by J J Cohen
From Geoffrey Galt Harpham, president and director of the National Humanities Center, writing in The Chronicle:
The alleviation of human suffering, the restoration of opportunity, and the resurrection of confidence must be our top priorities. But the present crisis must not be the horizon of our thinking; our most immediate concerns cannot be our only concerns. While we are struggling through the morass of the present, we must retain both our memory, which sustains us, and our imagination, which must light the way forward.
Memory and imagination place us in the general domain of the humanities. And that leads to my main argument: The humanities are, if not the top priority right now, at least one of the areas that must be recognized as crucial, and supported accordingly. The present crisis does not eclipse the humanities but rather reveals the need for the skills, dispositions, and resources that the humanities, and only the humanities, cultivate …
Our models failed not because they were imprecise but because they were too precise, too neat and crisp to take in the imaginative and social nature of value … Now, with the collapse of financial markets worldwide, we see that all value, everywhere, is a function of confidence, or a belief in fictions. The immense cash infusions on which we now pin our hopes are simply fictions that we hope will be more persuasive than others — not because they are real, but simply because a large power insists that they be taken for real: They are, as the phrase has it, “backed by the full faith and confidence of the federal government.”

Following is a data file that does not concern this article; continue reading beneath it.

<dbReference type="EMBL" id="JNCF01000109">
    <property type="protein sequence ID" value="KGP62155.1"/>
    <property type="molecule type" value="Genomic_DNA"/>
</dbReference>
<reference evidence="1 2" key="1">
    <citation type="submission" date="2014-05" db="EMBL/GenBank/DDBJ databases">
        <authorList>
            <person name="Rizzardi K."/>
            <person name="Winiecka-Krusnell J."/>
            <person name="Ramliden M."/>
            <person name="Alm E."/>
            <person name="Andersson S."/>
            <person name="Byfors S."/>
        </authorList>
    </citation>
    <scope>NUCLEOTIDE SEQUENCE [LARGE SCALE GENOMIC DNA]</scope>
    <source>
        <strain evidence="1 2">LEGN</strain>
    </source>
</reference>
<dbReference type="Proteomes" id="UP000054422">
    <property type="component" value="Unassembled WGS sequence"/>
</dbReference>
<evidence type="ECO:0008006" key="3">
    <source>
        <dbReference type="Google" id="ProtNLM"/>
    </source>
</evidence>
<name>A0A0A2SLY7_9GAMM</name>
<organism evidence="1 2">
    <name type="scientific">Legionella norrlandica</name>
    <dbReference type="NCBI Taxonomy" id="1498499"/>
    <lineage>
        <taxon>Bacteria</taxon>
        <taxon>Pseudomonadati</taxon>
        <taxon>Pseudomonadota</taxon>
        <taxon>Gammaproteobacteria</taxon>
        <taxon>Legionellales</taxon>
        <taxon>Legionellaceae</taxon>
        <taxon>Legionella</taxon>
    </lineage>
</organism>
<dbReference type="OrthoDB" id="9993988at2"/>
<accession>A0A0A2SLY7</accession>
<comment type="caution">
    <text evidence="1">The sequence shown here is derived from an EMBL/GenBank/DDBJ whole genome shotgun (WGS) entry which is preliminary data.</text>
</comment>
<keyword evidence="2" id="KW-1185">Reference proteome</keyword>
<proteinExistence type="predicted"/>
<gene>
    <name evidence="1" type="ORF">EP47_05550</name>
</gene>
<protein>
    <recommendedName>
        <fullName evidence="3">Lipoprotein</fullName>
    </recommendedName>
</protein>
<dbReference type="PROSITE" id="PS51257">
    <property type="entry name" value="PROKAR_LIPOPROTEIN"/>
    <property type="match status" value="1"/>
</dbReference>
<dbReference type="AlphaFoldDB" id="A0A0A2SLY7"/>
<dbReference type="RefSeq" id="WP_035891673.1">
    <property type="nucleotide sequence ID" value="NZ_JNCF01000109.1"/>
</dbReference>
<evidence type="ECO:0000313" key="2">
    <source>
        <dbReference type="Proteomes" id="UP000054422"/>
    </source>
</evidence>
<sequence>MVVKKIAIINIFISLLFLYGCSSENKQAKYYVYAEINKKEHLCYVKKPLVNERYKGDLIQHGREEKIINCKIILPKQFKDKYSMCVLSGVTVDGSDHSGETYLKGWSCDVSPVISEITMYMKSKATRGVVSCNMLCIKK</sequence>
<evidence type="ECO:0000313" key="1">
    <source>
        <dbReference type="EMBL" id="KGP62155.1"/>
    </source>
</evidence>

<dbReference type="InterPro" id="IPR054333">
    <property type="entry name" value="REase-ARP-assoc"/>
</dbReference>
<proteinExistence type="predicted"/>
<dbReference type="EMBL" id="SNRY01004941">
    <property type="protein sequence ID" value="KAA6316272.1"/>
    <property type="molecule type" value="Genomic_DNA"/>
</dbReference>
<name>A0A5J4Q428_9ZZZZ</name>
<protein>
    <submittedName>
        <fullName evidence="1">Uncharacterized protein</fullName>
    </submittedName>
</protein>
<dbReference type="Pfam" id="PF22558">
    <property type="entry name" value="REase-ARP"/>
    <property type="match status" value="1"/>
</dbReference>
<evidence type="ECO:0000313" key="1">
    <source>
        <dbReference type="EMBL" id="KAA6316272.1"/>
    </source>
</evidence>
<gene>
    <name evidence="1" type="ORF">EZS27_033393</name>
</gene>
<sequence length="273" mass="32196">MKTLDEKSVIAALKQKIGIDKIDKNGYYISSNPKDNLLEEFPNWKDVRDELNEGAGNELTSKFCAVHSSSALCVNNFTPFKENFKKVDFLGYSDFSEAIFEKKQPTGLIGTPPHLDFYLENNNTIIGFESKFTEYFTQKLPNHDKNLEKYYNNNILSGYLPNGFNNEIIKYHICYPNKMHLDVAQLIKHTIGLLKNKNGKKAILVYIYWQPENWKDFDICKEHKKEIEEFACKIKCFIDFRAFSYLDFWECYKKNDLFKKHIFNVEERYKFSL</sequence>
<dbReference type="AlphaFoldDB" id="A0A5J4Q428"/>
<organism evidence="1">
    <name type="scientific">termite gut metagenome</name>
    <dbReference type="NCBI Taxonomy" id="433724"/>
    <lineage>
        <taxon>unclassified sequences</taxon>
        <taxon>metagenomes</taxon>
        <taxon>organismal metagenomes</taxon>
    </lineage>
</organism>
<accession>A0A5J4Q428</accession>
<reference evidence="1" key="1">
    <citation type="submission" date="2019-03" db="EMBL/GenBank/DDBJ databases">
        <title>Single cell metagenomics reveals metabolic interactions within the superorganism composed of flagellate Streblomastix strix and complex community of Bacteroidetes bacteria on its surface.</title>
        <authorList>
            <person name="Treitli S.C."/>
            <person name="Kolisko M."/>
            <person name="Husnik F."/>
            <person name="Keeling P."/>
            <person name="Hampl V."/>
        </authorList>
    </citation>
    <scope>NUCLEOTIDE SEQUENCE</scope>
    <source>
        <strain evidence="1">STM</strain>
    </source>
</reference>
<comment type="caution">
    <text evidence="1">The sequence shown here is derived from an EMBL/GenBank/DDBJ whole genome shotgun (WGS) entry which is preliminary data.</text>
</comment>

Our material lives are sustained by our belief in such fictions, and when we stop believing — as we now have, temporarily — we see revealed the immaterial foundations of the real world. When, a generation ago, a few “postmodern” theorists began to talk about the fictional character of reality, they were laughed at by those who considered themselves hardheaded realists; nobody, not even the most doctrinaire postmodernist, is laughing now.
So why support the humanities? The answer is not just that the humanities deserve no less than Citigroup, AIG, or General Motors — in fact, the humanities do not need a huge bailout, only predictable support — but that the humanities elicit and exercise ways of thinking that help us navigate the world we live in. For my money, that’s about as essential as it gets.
Wow, an apologia for the humanities that embraces the insights of critical theory rather than dismisses theory as something that got in the way of seeing what was valuable within humanistic study. It sure isn’t the 1990s any more.
[my thanks to Roy Guenther for sending me this article]